23 January 2008

Afghan reporter sentenced to death

Sayed Perwiz Kambakhsh, 23, has been sentenced to death by an Afghan court for distributing "blasphemous" material. He has been arrested in 2007 after downloading material from the internet relating to the role of women in Islamic societies.

A primary court in Balkh province in northern Afghanistan said that Kambakhsh had confessed to blasphemy and had to be punished. Shamsur Rahman, the head of the court, told Reuters news agency: "According to... the Islamic law, Sayed Perwiz is sentenced to death at the first court, however, he will go through three more courts to declare his last punishment."

Balkh province's deputy attorney general, Hafizullah Khaliqyar, warned other journalists that they would be arrested if they attempted to support Kambakhsh. But Agence France-Presse reported that journalists were gathering outside the home of the condemned reporter.

International human rights groups. Reporters Without Borders said it was "deeply shocked" by the trial and appealed to President Hamid Karzai to intervene "before it is too late". In a statement, the group said the trial was "carried out in haste and without any concern for the law or for free expression, which is protected by the constitution. Kambakhsh did not do anything to justify his being detained or being given this sentence."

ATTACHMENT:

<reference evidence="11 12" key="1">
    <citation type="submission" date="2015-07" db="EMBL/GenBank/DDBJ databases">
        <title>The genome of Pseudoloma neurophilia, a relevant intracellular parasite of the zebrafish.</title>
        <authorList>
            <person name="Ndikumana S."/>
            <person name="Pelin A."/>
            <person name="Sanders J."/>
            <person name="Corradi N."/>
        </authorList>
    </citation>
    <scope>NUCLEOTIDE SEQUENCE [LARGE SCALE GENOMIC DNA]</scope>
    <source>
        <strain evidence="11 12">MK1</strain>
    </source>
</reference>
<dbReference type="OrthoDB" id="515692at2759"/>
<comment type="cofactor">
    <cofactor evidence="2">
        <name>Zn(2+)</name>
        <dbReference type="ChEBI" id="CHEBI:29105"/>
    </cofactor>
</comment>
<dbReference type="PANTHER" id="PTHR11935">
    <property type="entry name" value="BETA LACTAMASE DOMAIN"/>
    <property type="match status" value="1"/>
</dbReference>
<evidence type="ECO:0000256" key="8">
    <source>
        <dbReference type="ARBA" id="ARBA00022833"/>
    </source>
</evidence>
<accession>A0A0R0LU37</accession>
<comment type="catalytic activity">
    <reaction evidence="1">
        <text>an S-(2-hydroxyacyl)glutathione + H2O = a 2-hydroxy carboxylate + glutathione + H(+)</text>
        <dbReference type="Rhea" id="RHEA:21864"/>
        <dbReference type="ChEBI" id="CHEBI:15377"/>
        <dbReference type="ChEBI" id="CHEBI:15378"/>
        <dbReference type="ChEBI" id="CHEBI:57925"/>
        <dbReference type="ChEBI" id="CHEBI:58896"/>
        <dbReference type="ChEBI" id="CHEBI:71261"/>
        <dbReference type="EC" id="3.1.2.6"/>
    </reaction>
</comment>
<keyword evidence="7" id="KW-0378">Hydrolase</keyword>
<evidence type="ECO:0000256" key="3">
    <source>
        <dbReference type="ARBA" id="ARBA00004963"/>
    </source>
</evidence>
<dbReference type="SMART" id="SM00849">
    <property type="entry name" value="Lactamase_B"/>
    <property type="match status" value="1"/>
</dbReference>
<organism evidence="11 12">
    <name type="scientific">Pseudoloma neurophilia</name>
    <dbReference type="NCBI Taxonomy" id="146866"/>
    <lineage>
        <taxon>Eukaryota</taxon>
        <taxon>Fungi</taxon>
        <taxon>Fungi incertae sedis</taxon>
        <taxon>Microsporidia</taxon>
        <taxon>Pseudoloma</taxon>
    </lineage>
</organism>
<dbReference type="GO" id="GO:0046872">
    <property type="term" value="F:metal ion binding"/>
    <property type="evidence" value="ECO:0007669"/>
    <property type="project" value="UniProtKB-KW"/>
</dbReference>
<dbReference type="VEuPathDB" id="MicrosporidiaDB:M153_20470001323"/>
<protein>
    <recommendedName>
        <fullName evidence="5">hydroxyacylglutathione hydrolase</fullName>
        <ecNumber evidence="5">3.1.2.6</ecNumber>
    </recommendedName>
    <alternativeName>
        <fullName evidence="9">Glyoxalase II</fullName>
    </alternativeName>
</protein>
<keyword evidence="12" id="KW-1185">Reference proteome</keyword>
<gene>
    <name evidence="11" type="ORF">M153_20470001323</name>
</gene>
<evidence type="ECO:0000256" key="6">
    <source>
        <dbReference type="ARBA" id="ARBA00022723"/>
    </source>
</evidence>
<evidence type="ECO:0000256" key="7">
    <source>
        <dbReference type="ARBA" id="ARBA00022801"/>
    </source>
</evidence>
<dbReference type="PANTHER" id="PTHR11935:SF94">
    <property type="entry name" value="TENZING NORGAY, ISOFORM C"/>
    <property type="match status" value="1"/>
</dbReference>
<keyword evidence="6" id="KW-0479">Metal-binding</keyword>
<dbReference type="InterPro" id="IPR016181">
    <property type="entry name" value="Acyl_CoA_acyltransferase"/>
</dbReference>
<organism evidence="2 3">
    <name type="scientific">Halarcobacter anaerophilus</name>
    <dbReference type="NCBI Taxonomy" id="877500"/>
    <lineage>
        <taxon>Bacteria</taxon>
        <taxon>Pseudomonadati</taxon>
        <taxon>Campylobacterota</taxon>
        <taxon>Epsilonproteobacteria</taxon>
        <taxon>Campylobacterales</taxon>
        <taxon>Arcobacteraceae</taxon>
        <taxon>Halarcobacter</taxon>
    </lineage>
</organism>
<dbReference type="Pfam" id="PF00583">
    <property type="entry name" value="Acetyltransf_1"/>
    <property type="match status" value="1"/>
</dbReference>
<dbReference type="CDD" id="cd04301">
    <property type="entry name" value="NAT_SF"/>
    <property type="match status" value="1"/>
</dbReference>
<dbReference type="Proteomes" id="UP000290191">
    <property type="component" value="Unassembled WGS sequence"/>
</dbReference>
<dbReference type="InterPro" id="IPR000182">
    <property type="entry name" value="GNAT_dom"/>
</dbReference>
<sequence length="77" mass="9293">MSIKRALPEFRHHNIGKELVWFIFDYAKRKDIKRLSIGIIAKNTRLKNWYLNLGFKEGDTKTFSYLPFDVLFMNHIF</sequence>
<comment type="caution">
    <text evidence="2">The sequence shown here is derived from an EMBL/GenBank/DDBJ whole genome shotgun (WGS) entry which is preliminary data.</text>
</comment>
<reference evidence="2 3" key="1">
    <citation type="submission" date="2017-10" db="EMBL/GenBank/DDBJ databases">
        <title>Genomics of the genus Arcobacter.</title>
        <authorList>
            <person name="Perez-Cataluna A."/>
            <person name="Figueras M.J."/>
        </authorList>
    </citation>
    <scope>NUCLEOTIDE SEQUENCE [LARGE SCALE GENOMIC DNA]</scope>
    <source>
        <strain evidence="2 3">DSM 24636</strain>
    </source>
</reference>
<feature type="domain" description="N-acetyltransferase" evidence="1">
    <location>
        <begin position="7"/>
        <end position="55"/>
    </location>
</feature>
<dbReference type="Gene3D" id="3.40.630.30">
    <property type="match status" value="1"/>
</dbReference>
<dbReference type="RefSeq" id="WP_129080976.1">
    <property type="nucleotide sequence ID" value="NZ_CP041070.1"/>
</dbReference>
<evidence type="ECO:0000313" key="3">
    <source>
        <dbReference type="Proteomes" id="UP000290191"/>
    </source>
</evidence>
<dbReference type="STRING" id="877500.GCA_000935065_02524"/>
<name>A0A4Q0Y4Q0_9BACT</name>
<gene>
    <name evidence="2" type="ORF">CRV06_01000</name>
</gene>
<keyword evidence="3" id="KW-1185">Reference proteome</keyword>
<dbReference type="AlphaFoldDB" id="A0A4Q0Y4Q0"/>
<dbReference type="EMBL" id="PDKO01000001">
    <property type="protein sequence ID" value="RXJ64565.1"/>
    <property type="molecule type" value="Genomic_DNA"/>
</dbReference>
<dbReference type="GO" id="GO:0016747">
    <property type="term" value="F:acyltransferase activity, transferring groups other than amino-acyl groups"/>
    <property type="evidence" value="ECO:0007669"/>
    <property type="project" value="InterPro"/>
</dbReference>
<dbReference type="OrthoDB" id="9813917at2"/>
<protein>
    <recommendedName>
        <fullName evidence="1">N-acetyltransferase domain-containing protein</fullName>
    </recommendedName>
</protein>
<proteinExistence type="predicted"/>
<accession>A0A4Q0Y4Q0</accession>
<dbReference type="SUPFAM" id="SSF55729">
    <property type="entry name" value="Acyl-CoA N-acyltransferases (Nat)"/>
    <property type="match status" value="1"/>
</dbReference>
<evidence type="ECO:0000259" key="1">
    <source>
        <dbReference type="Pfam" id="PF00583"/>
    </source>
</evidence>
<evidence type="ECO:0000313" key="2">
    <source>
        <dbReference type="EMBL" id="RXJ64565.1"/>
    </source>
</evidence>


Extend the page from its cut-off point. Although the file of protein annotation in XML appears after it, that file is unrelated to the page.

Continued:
Kambakhsh's brother, Sayed Yaqub Ibrahimi, said the verdict was "very unfair" and appealed for help from the international community,

What can you say? I bloody well hope that the international community responds. I hope that the Afghan authorities take notice.


Sean Jeating said...

According to Reporters without Borders 'Kambakhsh was supposedly arrested because of a controversial article commenting on verses in the Koran about women, although it has now been established that he was not the article’s author. Rahimullah Samandar, the head of the Afghanistan Independent Journalists Association, said he was in fact arrested because of articles written by his brother, Ibrahimi, criticising the provincial authorities.'

It would be ridiculous if it were not dead earnest.
Ah, facing this wall of bigotry, it's sometimes just impossible to describe one's feelings.

Anonymous said...

What next? Surely the Afghan government can overrule this court? I'm so glad church and state separated in this country a long time ago.

Irishcoda said...

This is so scary that such a young man could be put to death for something like this...makes me appreciate the freedom I have all the more.

Anonymous said...

Karzai is rubbing shoulders in Davos.
You must get your priorities right.
Actually it makes you sick - I may be a reactionary old fart but I think it would be better if a little more isolationism was practised.
The West corrodes what ever it touches.
Take no notice... grump, grump.

beakerkin said...


This case illustrates theocracy by its nature is totalitarian. The most odious thing about shariah is that is imposed on non believers.

I will take one order of Civil law with a sides of tolerance and decency. Sadly, building a decent society is harder than ordering a pizza.